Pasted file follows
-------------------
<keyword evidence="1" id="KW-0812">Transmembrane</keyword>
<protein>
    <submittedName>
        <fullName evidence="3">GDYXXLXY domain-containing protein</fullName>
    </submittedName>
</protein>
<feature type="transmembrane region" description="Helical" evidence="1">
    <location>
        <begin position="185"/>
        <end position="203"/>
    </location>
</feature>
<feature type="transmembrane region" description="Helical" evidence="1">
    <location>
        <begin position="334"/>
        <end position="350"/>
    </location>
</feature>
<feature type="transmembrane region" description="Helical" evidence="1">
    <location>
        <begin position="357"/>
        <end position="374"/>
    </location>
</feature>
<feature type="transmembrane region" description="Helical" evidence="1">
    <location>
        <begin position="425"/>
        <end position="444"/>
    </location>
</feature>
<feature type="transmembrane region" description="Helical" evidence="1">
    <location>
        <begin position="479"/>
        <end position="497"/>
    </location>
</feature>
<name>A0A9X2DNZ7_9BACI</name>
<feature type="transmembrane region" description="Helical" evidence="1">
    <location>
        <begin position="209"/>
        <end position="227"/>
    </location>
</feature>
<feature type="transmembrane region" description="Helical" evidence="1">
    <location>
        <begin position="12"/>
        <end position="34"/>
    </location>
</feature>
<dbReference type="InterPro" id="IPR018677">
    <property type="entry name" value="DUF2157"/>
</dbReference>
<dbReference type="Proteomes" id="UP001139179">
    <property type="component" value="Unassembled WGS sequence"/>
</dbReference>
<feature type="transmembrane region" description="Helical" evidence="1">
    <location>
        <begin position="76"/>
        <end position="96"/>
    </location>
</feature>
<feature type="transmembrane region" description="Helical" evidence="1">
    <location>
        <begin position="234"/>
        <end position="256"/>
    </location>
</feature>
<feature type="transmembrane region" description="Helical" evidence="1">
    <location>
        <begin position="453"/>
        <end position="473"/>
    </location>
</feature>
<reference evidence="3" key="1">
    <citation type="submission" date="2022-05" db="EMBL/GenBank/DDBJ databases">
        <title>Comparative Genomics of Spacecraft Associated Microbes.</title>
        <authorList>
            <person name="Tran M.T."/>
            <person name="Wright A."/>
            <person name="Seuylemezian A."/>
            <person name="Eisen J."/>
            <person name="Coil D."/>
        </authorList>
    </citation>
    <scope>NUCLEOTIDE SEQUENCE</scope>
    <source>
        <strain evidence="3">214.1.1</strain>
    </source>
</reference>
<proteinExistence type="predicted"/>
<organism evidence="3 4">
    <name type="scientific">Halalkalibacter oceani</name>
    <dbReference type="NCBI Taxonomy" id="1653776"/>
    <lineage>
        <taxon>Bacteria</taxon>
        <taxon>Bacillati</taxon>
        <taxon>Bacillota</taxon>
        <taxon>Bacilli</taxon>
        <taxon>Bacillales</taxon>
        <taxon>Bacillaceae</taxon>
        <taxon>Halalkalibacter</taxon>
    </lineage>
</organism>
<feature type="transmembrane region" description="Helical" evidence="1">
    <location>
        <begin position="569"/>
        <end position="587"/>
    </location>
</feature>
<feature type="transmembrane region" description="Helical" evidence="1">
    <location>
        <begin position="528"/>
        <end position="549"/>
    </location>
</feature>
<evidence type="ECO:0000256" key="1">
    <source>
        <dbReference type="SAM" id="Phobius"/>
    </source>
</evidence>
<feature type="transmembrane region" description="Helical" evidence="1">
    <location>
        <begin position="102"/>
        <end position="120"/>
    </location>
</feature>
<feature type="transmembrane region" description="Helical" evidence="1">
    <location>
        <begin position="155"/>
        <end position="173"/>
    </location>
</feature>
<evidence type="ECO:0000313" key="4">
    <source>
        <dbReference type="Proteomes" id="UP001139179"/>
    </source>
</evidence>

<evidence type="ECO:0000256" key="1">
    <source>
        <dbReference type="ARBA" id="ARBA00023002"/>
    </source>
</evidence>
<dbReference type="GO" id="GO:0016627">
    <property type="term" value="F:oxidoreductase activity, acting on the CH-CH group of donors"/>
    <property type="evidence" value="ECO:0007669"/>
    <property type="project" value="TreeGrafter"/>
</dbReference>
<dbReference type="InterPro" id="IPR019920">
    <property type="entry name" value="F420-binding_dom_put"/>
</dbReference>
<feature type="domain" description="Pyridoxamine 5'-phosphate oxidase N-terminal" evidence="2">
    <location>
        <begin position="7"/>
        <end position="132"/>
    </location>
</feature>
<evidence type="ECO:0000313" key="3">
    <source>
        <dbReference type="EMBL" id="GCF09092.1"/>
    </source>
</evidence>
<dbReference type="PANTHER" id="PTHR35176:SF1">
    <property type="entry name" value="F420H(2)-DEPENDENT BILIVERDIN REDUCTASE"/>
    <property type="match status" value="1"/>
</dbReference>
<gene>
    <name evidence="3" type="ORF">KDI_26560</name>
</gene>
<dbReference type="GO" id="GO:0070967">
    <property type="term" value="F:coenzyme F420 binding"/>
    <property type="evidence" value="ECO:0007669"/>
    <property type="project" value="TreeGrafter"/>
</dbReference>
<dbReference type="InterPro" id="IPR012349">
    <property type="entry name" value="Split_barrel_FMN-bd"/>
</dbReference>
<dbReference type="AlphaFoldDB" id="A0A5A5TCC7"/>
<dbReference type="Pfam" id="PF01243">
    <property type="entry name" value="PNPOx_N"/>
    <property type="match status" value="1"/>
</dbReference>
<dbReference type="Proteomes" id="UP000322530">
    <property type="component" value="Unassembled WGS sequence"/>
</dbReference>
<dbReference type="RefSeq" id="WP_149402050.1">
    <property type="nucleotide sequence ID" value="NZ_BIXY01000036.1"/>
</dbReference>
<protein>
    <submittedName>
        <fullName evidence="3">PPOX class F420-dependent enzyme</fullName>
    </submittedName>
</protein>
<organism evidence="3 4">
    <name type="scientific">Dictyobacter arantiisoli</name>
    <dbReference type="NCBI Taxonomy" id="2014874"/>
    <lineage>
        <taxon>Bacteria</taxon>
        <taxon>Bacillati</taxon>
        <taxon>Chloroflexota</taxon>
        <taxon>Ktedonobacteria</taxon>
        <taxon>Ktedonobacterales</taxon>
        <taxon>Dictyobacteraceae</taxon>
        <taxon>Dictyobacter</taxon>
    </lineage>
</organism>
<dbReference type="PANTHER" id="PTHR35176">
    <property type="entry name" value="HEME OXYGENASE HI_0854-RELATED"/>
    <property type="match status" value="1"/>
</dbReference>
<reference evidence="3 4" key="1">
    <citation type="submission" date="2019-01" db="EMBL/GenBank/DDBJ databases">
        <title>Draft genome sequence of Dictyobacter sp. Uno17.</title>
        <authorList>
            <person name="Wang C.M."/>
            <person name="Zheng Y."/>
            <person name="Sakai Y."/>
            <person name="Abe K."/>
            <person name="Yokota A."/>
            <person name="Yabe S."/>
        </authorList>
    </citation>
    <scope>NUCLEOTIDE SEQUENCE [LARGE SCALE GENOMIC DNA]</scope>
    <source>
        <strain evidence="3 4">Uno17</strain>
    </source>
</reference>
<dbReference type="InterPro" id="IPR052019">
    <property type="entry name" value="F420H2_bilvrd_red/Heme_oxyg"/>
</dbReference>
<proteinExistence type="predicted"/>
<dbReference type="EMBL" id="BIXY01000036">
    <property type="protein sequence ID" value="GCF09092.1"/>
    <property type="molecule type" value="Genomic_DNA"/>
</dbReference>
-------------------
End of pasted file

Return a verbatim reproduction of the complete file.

<keyword evidence="1" id="KW-0812">Transmembrane</keyword>
<protein>
    <submittedName>
        <fullName evidence="3">GDYXXLXY domain-containing protein</fullName>
    </submittedName>
</protein>
<feature type="transmembrane region" description="Helical" evidence="1">
    <location>
        <begin position="185"/>
        <end position="203"/>
    </location>
</feature>
<feature type="transmembrane region" description="Helical" evidence="1">
    <location>
        <begin position="334"/>
        <end position="350"/>
    </location>
</feature>
<feature type="transmembrane region" description="Helical" evidence="1">
    <location>
        <begin position="357"/>
        <end position="374"/>
    </location>
</feature>
<feature type="transmembrane region" description="Helical" evidence="1">
    <location>
        <begin position="425"/>
        <end position="444"/>
    </location>
</feature>
<feature type="transmembrane region" description="Helical" evidence="1">
    <location>
        <begin position="479"/>
        <end position="497"/>
    </location>
</feature>
<name>A0A9X2DNZ7_9BACI</name>
<feature type="transmembrane region" description="Helical" evidence="1">
    <location>
        <begin position="209"/>
        <end position="227"/>
    </location>
</feature>
<feature type="transmembrane region" description="Helical" evidence="1">
    <location>
        <begin position="12"/>
        <end position="34"/>
    </location>
</feature>
<dbReference type="InterPro" id="IPR018677">
    <property type="entry name" value="DUF2157"/>
</dbReference>
<dbReference type="Proteomes" id="UP001139179">
    <property type="component" value="Unassembled WGS sequence"/>
</dbReference>
<feature type="transmembrane region" description="Helical" evidence="1">
    <location>
        <begin position="76"/>
        <end position="96"/>
    </location>
</feature>
<feature type="transmembrane region" description="Helical" evidence="1">
    <location>
        <begin position="234"/>
        <end position="256"/>
    </location>
</feature>
<feature type="transmembrane region" description="Helical" evidence="1">
    <location>
        <begin position="453"/>
        <end position="473"/>
    </location>
</feature>
<reference evidence="3" key="1">
    <citation type="submission" date="2022-05" db="EMBL/GenBank/DDBJ databases">
        <title>Comparative Genomics of Spacecraft Associated Microbes.</title>
        <authorList>
            <person name="Tran M.T."/>
            <person name="Wright A."/>
            <person name="Seuylemezian A."/>
            <person name="Eisen J."/>
            <person name="Coil D."/>
        </authorList>
    </citation>
    <scope>NUCLEOTIDE SEQUENCE</scope>
    <source>
        <strain evidence="3">214.1.1</strain>
    </source>
</reference>
<proteinExistence type="predicted"/>
<organism evidence="3 4">
    <name type="scientific">Halalkalibacter oceani</name>
    <dbReference type="NCBI Taxonomy" id="1653776"/>
    <lineage>
        <taxon>Bacteria</taxon>
        <taxon>Bacillati</taxon>
        <taxon>Bacillota</taxon>
        <taxon>Bacilli</taxon>
        <taxon>Bacillales</taxon>
        <taxon>Bacillaceae</taxon>
        <taxon>Halalkalibacter</taxon>
    </lineage>
</organism>
<feature type="transmembrane region" description="Helical" evidence="1">
    <location>
        <begin position="569"/>
        <end position="587"/>
    </location>
</feature>
<feature type="transmembrane region" description="Helical" evidence="1">
    <location>
        <begin position="528"/>
        <end position="549"/>
    </location>
</feature>
<evidence type="ECO:0000256" key="1">
    <source>
        <dbReference type="SAM" id="Phobius"/>
    </source>
</evidence>
<feature type="transmembrane region" description="Helical" evidence="1">
    <location>
        <begin position="102"/>
        <end position="120"/>
    </location>
</feature>
<feature type="transmembrane region" description="Helical" evidence="1">
    <location>
        <begin position="155"/>
        <end position="173"/>
    </location>
</feature>
<evidence type="ECO:0000313" key="4">
    <source>
        <dbReference type="Proteomes" id="UP001139179"/>
    </source>
</evidence>

<evidence type="ECO:0000256" key="1">
    <source>
        <dbReference type="ARBA" id="ARBA00023002"/>
    </source>
</evidence>
<dbReference type="GO" id="GO:0016627">
    <property type="term" value="F:oxidoreductase activity, acting on the CH-CH group of donors"/>
    <property type="evidence" value="ECO:0007669"/>
    <property type="project" value="TreeGrafter"/>
</dbReference>
<dbReference type="InterPro" id="IPR019920">
    <property type="entry name" value="F420-binding_dom_put"/>
</dbReference>
<feature type="domain" description="Pyridoxamine 5'-phosphate oxidase N-terminal" evidence="2">
    <location>
        <begin position="7"/>
        <end position="132"/>
    </location>
</feature>
<evidence type="ECO:0000313" key="3">
    <source>
        <dbReference type="EMBL" id="GCF09092.1"/>
    </source>
</evidence>
<dbReference type="PANTHER" id="PTHR35176:SF1">
    <property type="entry name" value="F420H(2)-DEPENDENT BILIVERDIN REDUCTASE"/>
    <property type="match status" value="1"/>
</dbReference>
<gene>
    <name evidence="3" type="ORF">KDI_26560</name>
</gene>
<dbReference type="GO" id="GO:0070967">
    <property type="term" value="F:coenzyme F420 binding"/>
    <property type="evidence" value="ECO:0007669"/>
    <property type="project" value="TreeGrafter"/>
</dbReference>
<dbReference type="InterPro" id="IPR012349">
    <property type="entry name" value="Split_barrel_FMN-bd"/>
</dbReference>
<dbReference type="AlphaFoldDB" id="A0A5A5TCC7"/>
<dbReference type="Pfam" id="PF01243">
    <property type="entry name" value="PNPOx_N"/>
    <property type="match status" value="1"/>
</dbReference>
<dbReference type="Proteomes" id="UP000322530">
    <property type="component" value="Unassembled WGS sequence"/>
</dbReference>
<dbReference type="RefSeq" id="WP_149402050.1">
    <property type="nucleotide sequence ID" value="NZ_BIXY01000036.1"/>
</dbReference>
<protein>
    <submittedName>
        <fullName evidence="3">PPOX class F420-dependent enzyme</fullName>
    </submittedName>
</protein>
<organism evidence="3 4">
    <name type="scientific">Dictyobacter arantiisoli</name>
    <dbReference type="NCBI Taxonomy" id="2014874"/>
    <lineage>
        <taxon>Bacteria</taxon>
        <taxon>Bacillati</taxon>
        <taxon>Chloroflexota</taxon>
        <taxon>Ktedonobacteria</taxon>
        <taxon>Ktedonobacterales</taxon>
        <taxon>Dictyobacteraceae</taxon>
        <taxon>Dictyobacter</taxon>
    </lineage>
</organism>
<dbReference type="PANTHER" id="PTHR35176">
    <property type="entry name" value="HEME OXYGENASE HI_0854-RELATED"/>
    <property type="match status" value="1"/>
</dbReference>
<reference evidence="3 4" key="1">
    <citation type="submission" date="2019-01" db="EMBL/GenBank/DDBJ databases">
        <title>Draft genome sequence of Dictyobacter sp. Uno17.</title>
        <authorList>
            <person name="Wang C.M."/>
            <person name="Zheng Y."/>
            <person name="Sakai Y."/>
            <person name="Abe K."/>
            <person name="Yokota A."/>
            <person name="Yabe S."/>
        </authorList>
    </citation>
    <scope>NUCLEOTIDE SEQUENCE [LARGE SCALE GENOMIC DNA]</scope>
    <source>
        <strain evidence="3 4">Uno17</strain>
    </source>
</reference>
<dbReference type="InterPro" id="IPR052019">
    <property type="entry name" value="F420H2_bilvrd_red/Heme_oxyg"/>
</dbReference>
<proteinExistence type="predicted"/>
<dbReference type="EMBL" id="BIXY01000036">
    <property type="protein sequence ID" value="GCF09092.1"/>
    <property type="molecule type" value="Genomic_DNA"/>
</dbReference>